Harvard Heart Letter

Healthier golden years for people with long-lived parents?

Research we're watching

If one or both of your parents lived to age 70 or beyond, you're less likely to have cardiovascular problems in late middle age and be less likely to die at an early age, a new study suggests.

Researchers recruited 186,000 non-adopted people between ages 55 to 73 who had at least one deceased parent. After a follow-up of at least eight years, they found that the older a participant's mother and father were at their death, the longer the participant lived. Earlier, smaller studies have found similar trends.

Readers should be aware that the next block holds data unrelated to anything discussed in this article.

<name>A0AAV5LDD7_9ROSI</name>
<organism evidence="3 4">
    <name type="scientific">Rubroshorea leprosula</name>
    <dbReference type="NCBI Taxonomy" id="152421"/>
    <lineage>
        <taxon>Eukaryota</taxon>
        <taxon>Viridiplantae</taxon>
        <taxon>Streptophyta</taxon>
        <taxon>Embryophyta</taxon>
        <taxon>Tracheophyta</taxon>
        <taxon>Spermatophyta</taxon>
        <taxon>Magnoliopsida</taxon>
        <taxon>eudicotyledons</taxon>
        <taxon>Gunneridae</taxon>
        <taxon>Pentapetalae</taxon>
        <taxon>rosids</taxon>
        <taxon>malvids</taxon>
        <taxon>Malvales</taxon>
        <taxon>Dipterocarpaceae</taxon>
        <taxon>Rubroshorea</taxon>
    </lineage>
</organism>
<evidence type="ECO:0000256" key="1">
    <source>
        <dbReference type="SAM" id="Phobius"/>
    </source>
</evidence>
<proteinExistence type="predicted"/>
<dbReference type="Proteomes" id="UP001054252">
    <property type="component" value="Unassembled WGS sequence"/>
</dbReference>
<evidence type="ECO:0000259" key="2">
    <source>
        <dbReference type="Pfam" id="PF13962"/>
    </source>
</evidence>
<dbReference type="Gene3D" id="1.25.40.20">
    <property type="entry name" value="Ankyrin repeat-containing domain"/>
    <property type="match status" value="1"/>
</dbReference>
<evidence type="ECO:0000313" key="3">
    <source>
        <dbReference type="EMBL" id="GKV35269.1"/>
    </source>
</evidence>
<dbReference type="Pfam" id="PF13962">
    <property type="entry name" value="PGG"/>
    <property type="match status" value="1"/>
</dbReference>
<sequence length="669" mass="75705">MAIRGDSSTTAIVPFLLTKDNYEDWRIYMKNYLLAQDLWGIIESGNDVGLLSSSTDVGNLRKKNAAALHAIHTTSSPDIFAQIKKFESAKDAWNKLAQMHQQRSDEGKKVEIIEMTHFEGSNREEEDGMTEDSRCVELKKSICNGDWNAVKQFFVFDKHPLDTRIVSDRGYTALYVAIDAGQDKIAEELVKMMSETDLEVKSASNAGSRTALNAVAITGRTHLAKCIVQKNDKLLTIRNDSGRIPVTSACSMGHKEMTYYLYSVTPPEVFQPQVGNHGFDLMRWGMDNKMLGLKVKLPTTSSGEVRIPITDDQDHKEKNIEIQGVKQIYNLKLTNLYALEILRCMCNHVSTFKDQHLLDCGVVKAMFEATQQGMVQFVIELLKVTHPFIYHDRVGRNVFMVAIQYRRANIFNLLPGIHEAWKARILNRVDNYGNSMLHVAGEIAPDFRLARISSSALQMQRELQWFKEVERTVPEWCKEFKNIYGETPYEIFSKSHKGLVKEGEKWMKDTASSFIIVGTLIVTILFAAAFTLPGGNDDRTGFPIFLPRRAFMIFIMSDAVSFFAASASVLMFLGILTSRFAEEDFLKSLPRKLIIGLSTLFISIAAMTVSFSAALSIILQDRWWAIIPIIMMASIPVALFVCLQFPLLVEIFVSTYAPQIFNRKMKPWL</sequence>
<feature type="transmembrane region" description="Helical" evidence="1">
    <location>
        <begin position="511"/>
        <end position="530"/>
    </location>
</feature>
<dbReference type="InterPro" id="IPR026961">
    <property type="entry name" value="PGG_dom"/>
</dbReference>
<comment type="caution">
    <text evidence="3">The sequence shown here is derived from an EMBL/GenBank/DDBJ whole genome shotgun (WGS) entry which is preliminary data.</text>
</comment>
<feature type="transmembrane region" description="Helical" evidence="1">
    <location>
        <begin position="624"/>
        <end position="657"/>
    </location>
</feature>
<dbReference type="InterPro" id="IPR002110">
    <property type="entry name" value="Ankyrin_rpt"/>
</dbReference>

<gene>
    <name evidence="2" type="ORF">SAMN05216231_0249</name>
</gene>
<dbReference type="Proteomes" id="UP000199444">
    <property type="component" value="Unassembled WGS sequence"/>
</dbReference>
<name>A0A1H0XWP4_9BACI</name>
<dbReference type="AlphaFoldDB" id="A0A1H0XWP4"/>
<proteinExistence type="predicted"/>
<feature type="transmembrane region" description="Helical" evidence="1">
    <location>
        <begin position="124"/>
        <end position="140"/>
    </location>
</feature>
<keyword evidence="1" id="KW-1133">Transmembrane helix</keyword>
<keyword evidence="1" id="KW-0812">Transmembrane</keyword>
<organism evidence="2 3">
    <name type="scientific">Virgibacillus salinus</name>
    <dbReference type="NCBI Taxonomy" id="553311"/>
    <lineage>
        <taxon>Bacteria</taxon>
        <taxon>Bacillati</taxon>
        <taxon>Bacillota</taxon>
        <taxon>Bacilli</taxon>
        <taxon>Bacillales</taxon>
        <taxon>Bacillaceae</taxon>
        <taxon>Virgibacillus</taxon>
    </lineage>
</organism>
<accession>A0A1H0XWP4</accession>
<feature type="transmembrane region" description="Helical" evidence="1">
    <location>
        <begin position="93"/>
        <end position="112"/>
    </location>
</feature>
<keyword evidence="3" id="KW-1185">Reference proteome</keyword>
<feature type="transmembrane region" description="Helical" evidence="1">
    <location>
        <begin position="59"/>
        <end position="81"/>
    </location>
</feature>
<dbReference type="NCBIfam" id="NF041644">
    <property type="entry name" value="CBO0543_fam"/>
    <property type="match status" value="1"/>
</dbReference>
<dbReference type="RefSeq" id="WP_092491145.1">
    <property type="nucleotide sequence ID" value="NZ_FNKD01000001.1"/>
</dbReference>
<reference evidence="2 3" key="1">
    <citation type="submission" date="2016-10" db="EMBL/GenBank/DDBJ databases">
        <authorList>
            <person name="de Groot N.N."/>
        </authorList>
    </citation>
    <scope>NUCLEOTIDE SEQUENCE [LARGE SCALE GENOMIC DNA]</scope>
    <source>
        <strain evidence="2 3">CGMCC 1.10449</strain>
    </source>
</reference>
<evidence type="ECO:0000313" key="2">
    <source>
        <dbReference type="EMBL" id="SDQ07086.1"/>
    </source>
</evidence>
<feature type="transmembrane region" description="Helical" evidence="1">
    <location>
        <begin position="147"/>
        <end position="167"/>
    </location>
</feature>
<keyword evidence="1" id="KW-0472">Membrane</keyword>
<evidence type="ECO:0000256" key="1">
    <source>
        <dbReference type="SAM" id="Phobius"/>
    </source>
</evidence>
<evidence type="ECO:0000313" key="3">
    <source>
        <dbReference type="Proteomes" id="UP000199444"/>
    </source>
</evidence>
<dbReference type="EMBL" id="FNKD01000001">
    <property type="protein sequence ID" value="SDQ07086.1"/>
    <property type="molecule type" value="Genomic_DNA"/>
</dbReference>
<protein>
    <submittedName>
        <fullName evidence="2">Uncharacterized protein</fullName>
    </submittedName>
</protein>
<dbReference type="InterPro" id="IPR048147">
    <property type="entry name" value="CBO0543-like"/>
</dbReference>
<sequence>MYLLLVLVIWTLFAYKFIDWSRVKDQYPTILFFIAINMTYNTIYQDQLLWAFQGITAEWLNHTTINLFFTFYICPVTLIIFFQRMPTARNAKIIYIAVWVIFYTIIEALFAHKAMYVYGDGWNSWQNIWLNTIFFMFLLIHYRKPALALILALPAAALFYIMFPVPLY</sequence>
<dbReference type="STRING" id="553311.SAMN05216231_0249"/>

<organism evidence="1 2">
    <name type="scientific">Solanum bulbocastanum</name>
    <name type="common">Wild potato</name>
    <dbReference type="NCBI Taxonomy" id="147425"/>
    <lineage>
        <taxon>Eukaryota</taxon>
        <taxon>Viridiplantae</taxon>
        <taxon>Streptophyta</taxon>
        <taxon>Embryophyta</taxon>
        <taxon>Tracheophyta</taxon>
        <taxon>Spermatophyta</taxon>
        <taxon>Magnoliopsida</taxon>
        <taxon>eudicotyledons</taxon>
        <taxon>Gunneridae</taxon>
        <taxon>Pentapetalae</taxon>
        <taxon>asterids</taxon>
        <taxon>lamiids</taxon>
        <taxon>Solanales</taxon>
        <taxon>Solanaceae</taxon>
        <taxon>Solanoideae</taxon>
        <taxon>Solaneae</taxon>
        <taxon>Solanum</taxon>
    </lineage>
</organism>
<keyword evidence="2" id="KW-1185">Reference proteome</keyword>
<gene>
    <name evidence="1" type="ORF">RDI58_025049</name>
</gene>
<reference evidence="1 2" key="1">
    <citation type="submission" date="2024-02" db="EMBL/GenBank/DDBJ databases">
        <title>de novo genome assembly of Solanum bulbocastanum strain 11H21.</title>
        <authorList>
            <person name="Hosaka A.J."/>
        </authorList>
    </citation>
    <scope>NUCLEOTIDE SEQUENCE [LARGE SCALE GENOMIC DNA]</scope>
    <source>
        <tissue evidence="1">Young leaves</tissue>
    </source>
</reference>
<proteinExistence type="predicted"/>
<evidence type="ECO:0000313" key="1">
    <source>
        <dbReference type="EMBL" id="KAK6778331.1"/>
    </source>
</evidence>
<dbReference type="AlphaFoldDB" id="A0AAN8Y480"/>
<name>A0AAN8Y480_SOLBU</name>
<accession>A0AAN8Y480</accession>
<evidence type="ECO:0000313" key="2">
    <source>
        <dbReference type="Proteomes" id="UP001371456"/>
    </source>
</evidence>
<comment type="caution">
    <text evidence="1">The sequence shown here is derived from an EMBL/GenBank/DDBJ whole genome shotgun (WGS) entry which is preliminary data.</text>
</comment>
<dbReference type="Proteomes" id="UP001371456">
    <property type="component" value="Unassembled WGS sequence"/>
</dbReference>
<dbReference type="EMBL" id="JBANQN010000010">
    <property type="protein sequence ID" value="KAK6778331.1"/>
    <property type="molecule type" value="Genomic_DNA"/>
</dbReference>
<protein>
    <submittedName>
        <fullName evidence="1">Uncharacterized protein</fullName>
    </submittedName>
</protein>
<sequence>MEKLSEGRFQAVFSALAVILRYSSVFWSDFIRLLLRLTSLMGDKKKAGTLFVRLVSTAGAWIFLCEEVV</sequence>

But this study is the first to show a link between parental longevity and a lower risk of heart failure, atrial fibrillation (a common heart rhythm disorder), and peripheral vascular disease (clogged arteries outside of the heart, especially in the legs). The findings held even when researchers accounted for other confounding factors, such as ethnicity, education, income, and smoking and exercise habits. Their findings appeared Aug. 23, 2016, in the Journal of the American College of Cardiology.